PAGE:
Therefore, the office of the papacy acts as a check, controlling the range of interpretation. The bishops share in this authority.
So the congregation, the elders, pastors and theologians are linked together in a system of mutual watchfulness. The lay people, elders, pastors and theologians all look both ways, watching over each of the other layers of authority. Interpretation requires constant scrutiny, lest the interpreters be led astray.
[T]he idea that the Holy Spirit in the heart supersedes Scripture and sets aside all the normal standards. Having floated away into such a never-never land beyond the ordinary, in reality the August churchwide assembly has stranded the ELCA ecumenically.
Benedict XVI, the orthodox patriarchs and commonly the Protestant leaders as well, know both Scripture and the church’s tradition intimately—well enough to recognize the difference between the historically certain and the ambiguity of convenience.
How ironic that a 21st century Roman Catholic pope and an archbishop can better articulate confessional Lutheran teaching than the ELCA churchwide organization.
When the first Lutherans lost the magisterial authority of the Roman Catholic Church, it had no sure authority to put in its place.
Modern Protestantism is an amalgamation of historic Christianity and the principles of the Enlightenment, its rationalism, subjectivism, and anthropocentrism. The underlying assumption is the neo-gnostic belief in the innerdwelling of God, such that everyone is endowed with the inner light that only needs to be uncovered. The light of truth does not shine through the Scriptures and the Christian tradition as much as through scientific reason and individual experience. This is what happened in Minneapolis: appeals to reason and experience trumped Scripture and tradition, punctuated with pious injunctions of Lutheran slogans and clichés. The majority won. And they said it was the work of the Spirit, forgetting that the Holy Spirit had already spoken volumes through the millennia of Scriptural interpretation, the councils of the church, and its creeds and confessions.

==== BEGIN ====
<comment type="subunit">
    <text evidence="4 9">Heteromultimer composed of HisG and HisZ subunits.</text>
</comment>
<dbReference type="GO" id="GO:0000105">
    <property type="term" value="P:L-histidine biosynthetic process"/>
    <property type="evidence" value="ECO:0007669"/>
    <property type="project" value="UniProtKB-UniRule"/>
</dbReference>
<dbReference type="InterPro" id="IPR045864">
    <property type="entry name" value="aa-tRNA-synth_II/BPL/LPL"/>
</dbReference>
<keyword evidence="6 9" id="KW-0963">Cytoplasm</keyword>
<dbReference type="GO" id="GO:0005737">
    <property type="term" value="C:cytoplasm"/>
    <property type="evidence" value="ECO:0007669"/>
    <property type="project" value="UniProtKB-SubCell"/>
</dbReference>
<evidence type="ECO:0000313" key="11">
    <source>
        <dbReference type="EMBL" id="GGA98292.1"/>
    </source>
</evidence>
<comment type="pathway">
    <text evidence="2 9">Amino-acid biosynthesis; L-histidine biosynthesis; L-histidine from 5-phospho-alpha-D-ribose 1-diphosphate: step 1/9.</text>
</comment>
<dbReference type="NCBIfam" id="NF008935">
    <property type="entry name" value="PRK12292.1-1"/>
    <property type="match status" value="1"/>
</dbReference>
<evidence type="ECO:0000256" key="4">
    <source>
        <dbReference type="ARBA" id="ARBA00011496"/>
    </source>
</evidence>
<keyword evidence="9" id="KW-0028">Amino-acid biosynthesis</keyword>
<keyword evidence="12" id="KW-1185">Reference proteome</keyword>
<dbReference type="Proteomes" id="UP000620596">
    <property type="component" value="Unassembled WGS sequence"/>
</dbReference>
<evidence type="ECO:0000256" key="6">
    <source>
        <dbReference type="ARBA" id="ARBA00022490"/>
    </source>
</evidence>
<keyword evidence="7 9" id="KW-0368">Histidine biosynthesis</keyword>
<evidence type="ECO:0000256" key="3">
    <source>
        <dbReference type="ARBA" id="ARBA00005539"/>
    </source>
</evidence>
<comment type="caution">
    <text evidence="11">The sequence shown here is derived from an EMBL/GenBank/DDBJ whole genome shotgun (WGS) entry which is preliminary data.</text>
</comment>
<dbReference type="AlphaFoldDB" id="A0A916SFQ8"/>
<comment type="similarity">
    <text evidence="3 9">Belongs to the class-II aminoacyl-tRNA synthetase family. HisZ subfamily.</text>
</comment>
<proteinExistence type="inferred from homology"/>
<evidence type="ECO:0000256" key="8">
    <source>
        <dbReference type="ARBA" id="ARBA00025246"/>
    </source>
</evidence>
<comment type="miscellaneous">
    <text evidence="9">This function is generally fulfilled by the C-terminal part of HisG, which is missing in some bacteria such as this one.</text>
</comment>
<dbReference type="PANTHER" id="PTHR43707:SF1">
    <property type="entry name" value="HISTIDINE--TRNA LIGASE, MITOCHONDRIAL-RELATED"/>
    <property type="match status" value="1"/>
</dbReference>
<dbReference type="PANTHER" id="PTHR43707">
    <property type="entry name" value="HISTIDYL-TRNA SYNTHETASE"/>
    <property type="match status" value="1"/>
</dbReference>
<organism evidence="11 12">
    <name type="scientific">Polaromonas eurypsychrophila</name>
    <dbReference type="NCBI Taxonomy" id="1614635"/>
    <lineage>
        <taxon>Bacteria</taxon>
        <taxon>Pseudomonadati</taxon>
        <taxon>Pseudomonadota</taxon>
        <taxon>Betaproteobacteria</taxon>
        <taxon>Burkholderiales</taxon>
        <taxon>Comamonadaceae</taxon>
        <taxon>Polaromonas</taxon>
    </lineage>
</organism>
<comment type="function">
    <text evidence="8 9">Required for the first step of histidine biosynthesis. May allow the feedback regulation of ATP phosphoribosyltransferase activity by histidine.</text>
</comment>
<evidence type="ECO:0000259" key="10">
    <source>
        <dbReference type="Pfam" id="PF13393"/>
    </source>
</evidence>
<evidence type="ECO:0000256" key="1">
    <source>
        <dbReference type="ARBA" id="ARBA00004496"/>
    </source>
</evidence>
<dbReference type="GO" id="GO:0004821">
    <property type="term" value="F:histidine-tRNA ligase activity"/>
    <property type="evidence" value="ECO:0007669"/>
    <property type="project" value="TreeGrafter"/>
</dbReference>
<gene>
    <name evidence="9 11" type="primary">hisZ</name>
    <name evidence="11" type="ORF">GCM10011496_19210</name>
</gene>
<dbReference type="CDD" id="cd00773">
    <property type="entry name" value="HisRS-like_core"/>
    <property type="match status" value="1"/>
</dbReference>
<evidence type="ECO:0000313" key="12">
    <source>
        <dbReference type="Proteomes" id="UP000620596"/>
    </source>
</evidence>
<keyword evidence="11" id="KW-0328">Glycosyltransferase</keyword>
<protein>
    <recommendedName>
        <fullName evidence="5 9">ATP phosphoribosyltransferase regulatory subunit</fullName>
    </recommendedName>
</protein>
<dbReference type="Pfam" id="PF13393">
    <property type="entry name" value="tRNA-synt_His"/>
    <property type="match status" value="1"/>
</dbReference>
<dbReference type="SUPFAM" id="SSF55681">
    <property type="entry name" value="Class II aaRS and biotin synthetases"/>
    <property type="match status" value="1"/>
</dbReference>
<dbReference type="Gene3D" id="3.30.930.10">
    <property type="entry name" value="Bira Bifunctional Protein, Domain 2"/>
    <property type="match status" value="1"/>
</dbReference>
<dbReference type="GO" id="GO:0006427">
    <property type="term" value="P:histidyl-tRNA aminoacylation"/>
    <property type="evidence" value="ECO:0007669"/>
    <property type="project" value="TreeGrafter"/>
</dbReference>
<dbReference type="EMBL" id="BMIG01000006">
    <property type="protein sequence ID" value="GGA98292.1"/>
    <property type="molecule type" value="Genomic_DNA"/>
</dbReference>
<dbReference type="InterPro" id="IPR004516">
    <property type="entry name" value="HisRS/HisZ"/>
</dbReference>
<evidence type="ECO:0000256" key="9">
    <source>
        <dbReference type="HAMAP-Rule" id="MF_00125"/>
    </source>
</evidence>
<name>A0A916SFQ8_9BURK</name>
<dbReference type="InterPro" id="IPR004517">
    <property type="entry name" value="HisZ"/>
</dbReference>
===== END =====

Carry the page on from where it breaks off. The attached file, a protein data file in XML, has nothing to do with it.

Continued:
And, I might add, the Spirit having spoken in those long ago councils and creeds, better damn well keep her mouth shut these days.
The radicals so decisive in the defining moments of the ELCA intended to smash the authority of the influential theologians and bishops who had informally kept both the American Lutheran Church and the Lutheran Church in America on course. The radicals wanted many voices and perspectives, especially those of the “marginalized,” put forward in the ongoing deliberations of the ELCA. They were so successful that now, after 20 years, there is no authoritative biblical or theological guidance in the church. There are only many voices. The 2009 Assembly legitimated those many voices by adapting a “bound-conscience” principle, according to which anyone claiming a sincerely-held conviction about any doctrine must be respected. The truth of the Bible has been reduced to sincerely-held opinion.
Allow me to conclude by paraphrasing the words of my fellow blogger, Bill Lindsey, to graft Lutherans into his post.
The move against Vatican II—the move to the right, the deliberate dumbing down of Catholic intellectual life and the punishment of critical thinkers that have been part and parcel of the restorationist agenda—is not merely a Catholic phenomenon. Restorationism is tied to a similar thrust within [Lutheran] life and culture to stop critical reflection from progressive standpoints, and to force progressive theological [Lutheran] thinkers into a right-leaning ideological conformity.